Comprehend prototype from
The New, New Journalism.
Robert Southward. Boynton has gotten many prominent nonfiction writers to bear witness upwardly for campus interviews about their craft, which have been edited and collected here. The list includes the likes of Susan Orlean, Jon Krakauer and Michael Lewis, likewise as sometime hands such as Jane Kramer and Calvin Trillin.
When I began instruction a course on American literary journalism, I was puzzled by the 30-year gap betwixt the end of what was considered the New Journalism and the contemporary writers who were my focus. Was everything written since Tom Wolfe’s influential 1973 introduction to The New Journalism — in which he argued that nonfiction, not the novel, had go “the virtually of import literature being written in America today” — merely a footnote to that motion?
The more I looked into information technology, the more I came to sympathise that not only was Wolfe’south account inaccurate, simply it was also an impediment to appreciating both the distinctively American quality of modern literary journalism and its continuity with its 19th-century predecessors. And since the way writers construct the story of who we are is every bit important for our culture equally it is for the study of journalism, Wolfe’south distortions pose a 18-carat dilemma.
For even as Wolfe was celebrating the triumph of the New Journalism, the seeds of an fifty-fifty more formidable stage in American literary evolution were being planted. In the years since Wolfe’s manifesto, a grouping of writers has been quietly securing a place at the very center of contemporary American literature for reportorially based, narrative-driven, long-form nonfiction. These New New Journalists — Ted Conover, William Finnegan, Jonathan Harr, Alex Kotlowitz, Jon Krakauer, William Lang-ewiesche, Adrian Nicole LeBlanc, Michael Lewis, Susan Orlean, Richard Preston, Eric Schlosser, Lawrence Weschler, Lawrence Wright, and others — apply the license to experiment with form earned by the New Journalists of the 1960s and 70s to speak to social and political concerns similar to those of 19th-century writers similar Stephen Crane, Jacob A. Riis, and Lincoln Steffens (an earlier generation of New Journalists), synthesizing the best of the 2 traditions. Hence the admittedly clumsy moniker, the New New Journalists.
Rigorously reported, psychologically astute, sociologically sophisticated, and politically enlightened, the New New Journalism may well be the nearly popular and influential development in the history of American literary nonfiction. Neither frustrated novelists nor wayward newspaper reporters, today’s authors tend to write magazine manufactures or nonfiction books that benefit from both the legitimacy that Wolfe’s legacy has brought to literary non-fiction and from the concurrent displacement of the novel as the most prestigious form of literary expression.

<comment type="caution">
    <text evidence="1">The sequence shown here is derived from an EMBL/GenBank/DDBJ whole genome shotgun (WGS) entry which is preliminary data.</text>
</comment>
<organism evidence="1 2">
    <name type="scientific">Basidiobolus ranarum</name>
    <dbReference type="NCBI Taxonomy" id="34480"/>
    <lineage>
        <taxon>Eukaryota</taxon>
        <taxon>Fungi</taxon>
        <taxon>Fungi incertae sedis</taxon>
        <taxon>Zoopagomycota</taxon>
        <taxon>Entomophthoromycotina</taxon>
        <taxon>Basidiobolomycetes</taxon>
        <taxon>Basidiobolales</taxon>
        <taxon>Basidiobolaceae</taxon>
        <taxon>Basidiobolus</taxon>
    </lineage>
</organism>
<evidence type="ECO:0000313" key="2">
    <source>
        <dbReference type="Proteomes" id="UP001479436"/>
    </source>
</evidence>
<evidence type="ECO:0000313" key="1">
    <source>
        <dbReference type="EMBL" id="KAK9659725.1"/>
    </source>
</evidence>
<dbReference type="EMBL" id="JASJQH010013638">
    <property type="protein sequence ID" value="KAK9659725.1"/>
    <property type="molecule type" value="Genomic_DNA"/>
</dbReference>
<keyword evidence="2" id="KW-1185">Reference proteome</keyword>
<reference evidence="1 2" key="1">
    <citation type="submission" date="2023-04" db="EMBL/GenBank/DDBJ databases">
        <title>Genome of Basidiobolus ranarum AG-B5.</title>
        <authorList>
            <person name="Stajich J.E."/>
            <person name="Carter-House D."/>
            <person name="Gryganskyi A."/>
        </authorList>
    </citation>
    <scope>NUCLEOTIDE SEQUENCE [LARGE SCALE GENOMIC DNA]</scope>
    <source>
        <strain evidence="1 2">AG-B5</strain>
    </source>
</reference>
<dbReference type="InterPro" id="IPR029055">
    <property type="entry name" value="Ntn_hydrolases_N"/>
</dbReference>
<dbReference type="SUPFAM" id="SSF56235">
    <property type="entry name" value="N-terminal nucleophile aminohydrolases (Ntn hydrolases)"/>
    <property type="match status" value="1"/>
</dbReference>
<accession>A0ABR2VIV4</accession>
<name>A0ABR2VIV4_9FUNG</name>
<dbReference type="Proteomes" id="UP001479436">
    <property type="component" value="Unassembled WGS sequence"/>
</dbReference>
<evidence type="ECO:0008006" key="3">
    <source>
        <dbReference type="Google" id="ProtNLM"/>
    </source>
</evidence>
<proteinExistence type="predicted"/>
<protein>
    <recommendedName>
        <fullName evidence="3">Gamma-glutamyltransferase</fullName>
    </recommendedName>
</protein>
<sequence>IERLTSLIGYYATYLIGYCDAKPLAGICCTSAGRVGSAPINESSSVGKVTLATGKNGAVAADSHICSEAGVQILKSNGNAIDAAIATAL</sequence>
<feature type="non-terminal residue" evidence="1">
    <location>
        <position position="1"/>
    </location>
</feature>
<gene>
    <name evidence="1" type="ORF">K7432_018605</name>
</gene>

For today’s New Journalists, club is more than complex than for their immediate predecessors. They consider class and race, non just Wolfe’southward “status” (how one dresses, where one lives), to be primary indices of social bureaucracy. They view indigenous and ideological subcultures (“terra incognita,” equally Wolfe chosen them) as different in degree, not in kind, from the rest of American civilisation.
This movement’s achievements tend to be more than reportorial than literary. Wolfe’s New Journalism was a truly avant-garde movement that expanded journalism’due south rhetorical and literary telescopic by placing the author at the center of the story, channeling a character’southward thoughts, using nonstandard punctuation, and exploding traditional narrative forms. Past contrast, the new generation experiments more with the fashion one gets the story. To that terminate, its writers have developed innovative strategies to immerse themselves in their topics — Conover worked as a prison guard for Newjack: Guarding Sing Sing (Random House, 2000) — and they take extended the time they’ve spent reporting — Adrian Nicole LeBlanc spent nearly a decade reporting Random Family: Beloved, Drugs, Problem, and Coming of Age in the Bronx (Scribner, 2003).
It is ironic, then, that this reportorial motility is exploring the very territory Wolfe once ceded to the novel. “There are sure areas of life that journalism all the same cannot move into hands, particularly for reasons of invasion of privacy, and information technology is in this margin that the novel volition exist able to grow in the time to come,” Wolfe wrote in 1973. What he didn’t anticipate was that a new generation of journalists would build upon (and ultimately surpass) his reporting methods, lengthening and deepening their involvement with characters to the bespeak that the public-private separate essentially disappeared. Wolfe said he went inside his characters’ heads; the New New Journalists become office of their lives.
Finally, theirs is the literature of the everyday. If Wolfe’s outlandish scenarios and larger-than-life characters leaped from the folio, the New New Journalism goes in the contrary direction, drilling down into the bedrock of ordinary experience into what Gay Talese has chosen “the fictional current that flows below the stream of reality.” In that regard, the elderberry statesmen who have most inspired this generation are John McPhee and Talese, prose poets of the quotidian.